Of course all of these ideas were surrounded by clouds of ‘social media’ – i.e everything was YouTubed, Facebooked, Tweeted etc. etc. In fact, these ideas lived much more comfortably in social media than in traditional media. But social media isn’t a channel. Just because something is ‘in’ social media, doesn’t mean it actually goes anywhere – unless you then invest significant time and effort driving people to that social space. Which perhaps provides a clue to the future of advertising and creativity. As I have posted previously, one of the principal consequences for brands and creativity of the social media revolution (which is the separation of information from distribution) is the separation of creativity from the means of delivery. Ideas have to sit above any particular delivery channel. Ideas have to define the channels, rather than be defined by the channels.
The channels themselves only have relevance in-so-far as they have a specific purpose and quite possibly the purpose of advertising in the future is not to actually carry, or even illustrate, brand ideas, but simply to be the big, pink, inflatable finger which points at brand ideas. Advertising is a distribution medium, so that is what it should focus on – bringing attention (scale) to an idea which lives in a (social) space which doesn’t naturally have scale attached to it. And these ideas will in most instance have a degree of specific geographical or cultural relevance that, even with advertising attached, will limit their ability to achieve international scale. It also points to what I have previously talked about, which is that the challenge for brands is to convene an audience, not to target it.
The overall winning idea came from Romania, and it involved connecting a young, relatively photogenic shepherd to the internet via a smart phone, thus allowing him to share his life with the world (or at least that bit of the world which might be interested). Quite a lot of people (in Romania) were interested as it turned out and said shepherd became an ‘internet celebrity’. I think this says more about Romania than it does for the practice of marketing generally. One thing is for sure, we are not going to be handing out awards for this type of thing in five years’ time (except perhaps in Turkmenistan). The brand was Vodafone. Although it could have been almost any mobile network, technology or sheep-related brand.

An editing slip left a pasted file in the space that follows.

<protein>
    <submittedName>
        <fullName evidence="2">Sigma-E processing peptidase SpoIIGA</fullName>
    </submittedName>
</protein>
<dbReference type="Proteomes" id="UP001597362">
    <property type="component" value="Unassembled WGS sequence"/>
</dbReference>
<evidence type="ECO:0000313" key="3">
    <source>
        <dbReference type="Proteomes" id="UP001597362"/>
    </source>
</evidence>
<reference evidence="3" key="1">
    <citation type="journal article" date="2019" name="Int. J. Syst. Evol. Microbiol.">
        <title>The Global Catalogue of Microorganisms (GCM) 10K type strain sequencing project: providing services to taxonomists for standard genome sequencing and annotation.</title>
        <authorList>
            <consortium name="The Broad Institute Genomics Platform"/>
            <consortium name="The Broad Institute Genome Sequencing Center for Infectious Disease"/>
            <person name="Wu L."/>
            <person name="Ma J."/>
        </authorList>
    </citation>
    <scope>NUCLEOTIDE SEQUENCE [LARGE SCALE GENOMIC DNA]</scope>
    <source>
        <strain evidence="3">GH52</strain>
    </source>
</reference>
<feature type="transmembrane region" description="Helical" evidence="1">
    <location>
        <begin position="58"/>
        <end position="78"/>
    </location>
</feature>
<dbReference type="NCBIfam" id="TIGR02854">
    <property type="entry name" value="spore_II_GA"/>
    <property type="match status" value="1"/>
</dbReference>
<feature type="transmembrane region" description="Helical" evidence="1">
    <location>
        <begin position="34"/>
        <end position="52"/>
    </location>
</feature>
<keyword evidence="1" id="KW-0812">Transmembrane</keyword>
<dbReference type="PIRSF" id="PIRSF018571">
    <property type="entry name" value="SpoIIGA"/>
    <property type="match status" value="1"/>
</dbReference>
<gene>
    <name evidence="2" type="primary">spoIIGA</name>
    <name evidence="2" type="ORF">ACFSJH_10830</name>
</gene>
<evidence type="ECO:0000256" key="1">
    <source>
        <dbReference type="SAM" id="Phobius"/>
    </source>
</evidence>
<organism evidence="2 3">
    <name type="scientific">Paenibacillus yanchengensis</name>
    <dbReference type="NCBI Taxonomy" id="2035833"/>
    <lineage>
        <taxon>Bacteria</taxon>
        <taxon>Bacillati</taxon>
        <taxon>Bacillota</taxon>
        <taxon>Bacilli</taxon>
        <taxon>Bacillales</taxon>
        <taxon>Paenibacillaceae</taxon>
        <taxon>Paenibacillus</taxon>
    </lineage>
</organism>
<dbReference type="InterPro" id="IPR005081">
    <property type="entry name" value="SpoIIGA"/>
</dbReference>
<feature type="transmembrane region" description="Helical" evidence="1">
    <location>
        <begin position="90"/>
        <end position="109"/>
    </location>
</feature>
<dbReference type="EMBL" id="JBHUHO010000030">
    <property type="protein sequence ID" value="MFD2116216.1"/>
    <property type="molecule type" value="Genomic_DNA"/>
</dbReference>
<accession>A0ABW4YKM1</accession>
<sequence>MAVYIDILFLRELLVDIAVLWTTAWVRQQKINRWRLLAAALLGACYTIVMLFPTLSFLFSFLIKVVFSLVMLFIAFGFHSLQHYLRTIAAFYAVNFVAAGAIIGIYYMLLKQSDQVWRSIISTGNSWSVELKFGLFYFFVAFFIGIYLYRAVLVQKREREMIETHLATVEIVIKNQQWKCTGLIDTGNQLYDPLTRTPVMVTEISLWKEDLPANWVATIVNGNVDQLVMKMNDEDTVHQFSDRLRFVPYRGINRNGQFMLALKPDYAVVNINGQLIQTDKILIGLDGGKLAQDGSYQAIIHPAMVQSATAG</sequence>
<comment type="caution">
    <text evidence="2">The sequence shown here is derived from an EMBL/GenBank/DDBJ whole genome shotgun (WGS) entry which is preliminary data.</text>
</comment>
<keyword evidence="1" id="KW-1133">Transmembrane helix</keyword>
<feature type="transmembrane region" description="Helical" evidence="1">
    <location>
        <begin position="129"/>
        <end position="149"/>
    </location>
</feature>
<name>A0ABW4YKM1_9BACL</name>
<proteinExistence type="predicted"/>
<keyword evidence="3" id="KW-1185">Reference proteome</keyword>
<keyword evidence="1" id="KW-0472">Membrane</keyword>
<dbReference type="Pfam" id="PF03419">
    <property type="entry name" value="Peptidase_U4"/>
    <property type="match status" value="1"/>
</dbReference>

Or it could have been Coca-Cola, since pretty much anything can be a ‘Coca-Cola story’ in these halcyon days where the focus has shifted from creative excellence to content excellence. This, incidentally is what I was there to talk about – our obsession with content marketing, otherwise known as brandfill. Here I am, in action. I think I will use this as my new social profile pic, since it pretty much sums up my professional life – waving my hands around telling people what not to do.
There was also one other stand-out. What is it with creatives, beards and jackets which are at least one size too small?